National Museum of Play Acquires Earliest Known Darrow Monopoly Game Set

One of the most significant and rare artifacts in toy history—the oldest known version of Monopoly, handmade by Charles Darrow around 1933—has been acquired by the National Museum of Play at the Strong in Rochester, New York.

This Monopoly set, created with pen-and-ink and gouache on a circular piece of oilcloth, was handmade by Darrow in Philadelphia and rumored to be the size and shape of Darrow’s dining room table. The handmade set contains more than 200 pieces, including a rules sheet, playing cards, and playing pieces such as draw-cards, hotels and houses, banknotes, and tokens. This Darrow Monopoly game was acquired from the Forbes Toy Collection auction at Sotheby’s in New York City on December 17.

Strong President and CEO G. Rollie Adams said of the game, “We are extremely excited and pleased to add this highly important, unique set to the National Museum of Play’s premier collection of other Monopoly sets and predecessor games. This artifact represents a singular creative event in game and play history, and it belongs here, where it can be preserved and exhibited for future generations within the context of the world’s largest and most comprehensive collection of dolls, toys, and other games.”

While some controversy swirls around the creation of Monopoly, there is no doubt that Darrow popularized the game and played a pivotal role in making it the cultural icon it is today. Monopoly, the most popular board game in history, began life as The Landlord’s Game in 1904. Elizabeth Magie devised the game to point out the social pitfalls of unequal wealth among people. Players soon discovered that a few changes made the game a lot more fun as they greedily collected huge piles of money and property, and delighted in opponents’ financial troubles. The game initially circulated by word of mouth and was informally named “Monopoly.” People made their own boards, cards, and pieces to facilitate their play. Prior to the commercial version, Darrow, an unemployed heating engineer, produced sets entirely by hand, first for family and friends—and then, for sale—drawing and coloring the playing surface on oilcloth. Spurred on by the enthusiasm of players, Darrow produced 5,000 copies of Monopoly at his own expense and sold them through a Philadelphia department store. Hearing of his success, Parker Brothers bought the rights in 1935 and sales soared.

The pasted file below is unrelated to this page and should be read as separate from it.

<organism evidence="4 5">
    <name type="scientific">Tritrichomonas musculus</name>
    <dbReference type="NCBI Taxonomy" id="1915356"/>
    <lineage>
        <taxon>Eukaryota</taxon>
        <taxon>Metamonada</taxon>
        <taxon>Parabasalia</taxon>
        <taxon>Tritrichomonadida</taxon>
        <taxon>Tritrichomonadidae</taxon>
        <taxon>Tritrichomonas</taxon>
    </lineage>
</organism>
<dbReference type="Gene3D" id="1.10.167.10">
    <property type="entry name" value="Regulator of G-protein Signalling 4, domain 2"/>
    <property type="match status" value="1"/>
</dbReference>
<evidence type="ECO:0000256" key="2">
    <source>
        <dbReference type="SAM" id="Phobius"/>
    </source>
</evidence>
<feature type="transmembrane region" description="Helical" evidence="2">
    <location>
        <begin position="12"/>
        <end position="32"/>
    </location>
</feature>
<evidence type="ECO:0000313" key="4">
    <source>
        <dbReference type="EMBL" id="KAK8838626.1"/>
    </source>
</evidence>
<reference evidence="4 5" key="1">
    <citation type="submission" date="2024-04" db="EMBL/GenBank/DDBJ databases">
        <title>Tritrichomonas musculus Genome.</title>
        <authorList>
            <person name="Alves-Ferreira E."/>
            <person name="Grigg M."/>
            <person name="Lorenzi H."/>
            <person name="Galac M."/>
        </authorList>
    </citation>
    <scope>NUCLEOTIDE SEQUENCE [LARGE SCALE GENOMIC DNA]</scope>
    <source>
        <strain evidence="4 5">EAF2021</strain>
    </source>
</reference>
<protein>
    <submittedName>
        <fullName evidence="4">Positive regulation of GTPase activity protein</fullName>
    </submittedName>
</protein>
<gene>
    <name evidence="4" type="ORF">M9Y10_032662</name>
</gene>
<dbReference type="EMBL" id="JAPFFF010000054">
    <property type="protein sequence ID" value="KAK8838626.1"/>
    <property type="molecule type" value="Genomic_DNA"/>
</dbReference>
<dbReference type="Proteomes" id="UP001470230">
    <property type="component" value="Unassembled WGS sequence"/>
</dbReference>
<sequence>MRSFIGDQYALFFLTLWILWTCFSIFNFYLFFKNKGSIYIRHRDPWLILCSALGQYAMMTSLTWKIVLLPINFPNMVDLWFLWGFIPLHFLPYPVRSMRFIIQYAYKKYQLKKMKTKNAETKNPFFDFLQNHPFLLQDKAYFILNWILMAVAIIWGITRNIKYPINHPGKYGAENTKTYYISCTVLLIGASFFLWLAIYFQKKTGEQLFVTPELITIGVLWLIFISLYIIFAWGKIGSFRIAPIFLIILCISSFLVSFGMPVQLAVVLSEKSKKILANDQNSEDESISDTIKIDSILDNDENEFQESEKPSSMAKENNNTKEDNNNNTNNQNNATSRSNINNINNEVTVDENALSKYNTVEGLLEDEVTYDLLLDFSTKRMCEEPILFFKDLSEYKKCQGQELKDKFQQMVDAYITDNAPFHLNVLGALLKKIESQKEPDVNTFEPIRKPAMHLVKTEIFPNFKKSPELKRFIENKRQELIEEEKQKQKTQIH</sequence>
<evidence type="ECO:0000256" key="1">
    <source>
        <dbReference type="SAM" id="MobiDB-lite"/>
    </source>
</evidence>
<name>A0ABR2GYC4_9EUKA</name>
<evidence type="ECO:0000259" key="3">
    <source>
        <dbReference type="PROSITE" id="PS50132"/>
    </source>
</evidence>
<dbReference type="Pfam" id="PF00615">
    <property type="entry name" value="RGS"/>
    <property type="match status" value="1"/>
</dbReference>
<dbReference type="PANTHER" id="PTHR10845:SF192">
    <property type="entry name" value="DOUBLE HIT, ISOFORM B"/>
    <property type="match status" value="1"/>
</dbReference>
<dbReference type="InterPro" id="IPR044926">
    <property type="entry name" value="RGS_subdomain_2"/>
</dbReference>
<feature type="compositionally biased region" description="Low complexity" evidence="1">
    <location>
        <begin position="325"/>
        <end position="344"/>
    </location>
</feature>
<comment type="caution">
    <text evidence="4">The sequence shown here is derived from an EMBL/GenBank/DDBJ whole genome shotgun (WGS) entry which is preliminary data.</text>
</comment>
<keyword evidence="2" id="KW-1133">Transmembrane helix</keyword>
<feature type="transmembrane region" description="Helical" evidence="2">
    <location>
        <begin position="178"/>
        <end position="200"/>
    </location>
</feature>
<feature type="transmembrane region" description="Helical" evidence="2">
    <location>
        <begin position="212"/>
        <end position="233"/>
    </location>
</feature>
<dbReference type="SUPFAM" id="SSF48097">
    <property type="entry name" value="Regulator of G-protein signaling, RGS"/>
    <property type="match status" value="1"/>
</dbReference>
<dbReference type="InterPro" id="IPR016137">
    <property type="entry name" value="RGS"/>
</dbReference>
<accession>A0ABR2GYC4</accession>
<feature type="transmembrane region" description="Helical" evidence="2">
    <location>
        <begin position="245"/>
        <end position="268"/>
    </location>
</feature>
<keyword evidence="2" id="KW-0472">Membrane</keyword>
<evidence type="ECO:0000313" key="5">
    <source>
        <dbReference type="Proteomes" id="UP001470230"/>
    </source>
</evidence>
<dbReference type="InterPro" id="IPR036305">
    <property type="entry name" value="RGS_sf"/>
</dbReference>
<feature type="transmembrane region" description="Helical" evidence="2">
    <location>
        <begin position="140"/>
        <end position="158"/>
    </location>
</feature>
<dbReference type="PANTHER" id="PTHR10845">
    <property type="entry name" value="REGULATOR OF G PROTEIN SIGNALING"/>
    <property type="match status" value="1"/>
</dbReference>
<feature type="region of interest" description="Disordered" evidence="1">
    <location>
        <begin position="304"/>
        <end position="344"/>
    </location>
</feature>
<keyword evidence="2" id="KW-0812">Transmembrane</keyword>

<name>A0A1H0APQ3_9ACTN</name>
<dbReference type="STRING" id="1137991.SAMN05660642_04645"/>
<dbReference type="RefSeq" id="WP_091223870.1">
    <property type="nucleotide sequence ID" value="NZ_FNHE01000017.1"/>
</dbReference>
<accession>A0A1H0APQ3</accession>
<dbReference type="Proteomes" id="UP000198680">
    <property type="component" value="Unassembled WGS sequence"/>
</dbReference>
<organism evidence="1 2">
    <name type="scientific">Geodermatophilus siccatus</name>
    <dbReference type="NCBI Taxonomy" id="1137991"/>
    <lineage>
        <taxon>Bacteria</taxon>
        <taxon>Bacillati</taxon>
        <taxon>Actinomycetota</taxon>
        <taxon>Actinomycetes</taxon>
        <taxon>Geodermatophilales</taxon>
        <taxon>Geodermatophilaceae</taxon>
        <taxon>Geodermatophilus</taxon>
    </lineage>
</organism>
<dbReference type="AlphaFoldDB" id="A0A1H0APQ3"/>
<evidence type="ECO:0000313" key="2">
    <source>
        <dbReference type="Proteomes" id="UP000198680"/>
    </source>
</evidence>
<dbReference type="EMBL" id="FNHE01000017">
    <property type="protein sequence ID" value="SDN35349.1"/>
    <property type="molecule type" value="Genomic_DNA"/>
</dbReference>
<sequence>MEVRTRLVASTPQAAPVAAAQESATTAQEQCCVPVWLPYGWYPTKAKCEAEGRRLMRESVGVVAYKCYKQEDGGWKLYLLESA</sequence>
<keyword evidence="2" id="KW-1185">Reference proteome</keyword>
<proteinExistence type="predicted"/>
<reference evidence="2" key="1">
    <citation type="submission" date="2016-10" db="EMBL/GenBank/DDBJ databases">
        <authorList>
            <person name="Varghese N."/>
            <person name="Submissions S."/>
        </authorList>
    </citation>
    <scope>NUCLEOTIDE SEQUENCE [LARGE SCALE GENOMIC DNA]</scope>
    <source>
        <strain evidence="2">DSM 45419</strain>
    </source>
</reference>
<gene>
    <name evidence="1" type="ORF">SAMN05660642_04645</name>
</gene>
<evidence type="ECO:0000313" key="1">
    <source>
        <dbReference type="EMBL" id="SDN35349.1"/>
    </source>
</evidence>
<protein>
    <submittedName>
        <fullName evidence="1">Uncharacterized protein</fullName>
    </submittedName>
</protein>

At the height of the Great Depression, Monopoly was the best selling game in the country. Since then, Monopoly has appeared in 111 countries and 43 foreign languages. The original game used property names familiar to residents of Atlantic City, New Jersey. But after 1994, Parker Brothers began producing versions representing major cities throughout the country.

The National Museum of Play owns approximately 65 additional Monopoly sets and related games; among them are a second rare, early version from Darrow’s initial run of 5,000, hand-colored on oilcloth rollup board, and a rare, early handmade Monopoly game created by a member of the Heap family between 1910 and 1917. The latter is one of the oldest handmade versions of the Monopoly game and the only one with all its playing pieces intact.

The museum (which also houses the National Toy Hall of Fame) is planning future interpretive displays of its early Monopoly sets including during its annual National Toy Hall of Fame induction next November.

The National Museum of Play is the only museum in the world devoted to the study of play and is home to the world’s most comprehensive collection of play-related objects including games, toys, dolls, and electronic games. You can learn more about the museum and visit its online collections at

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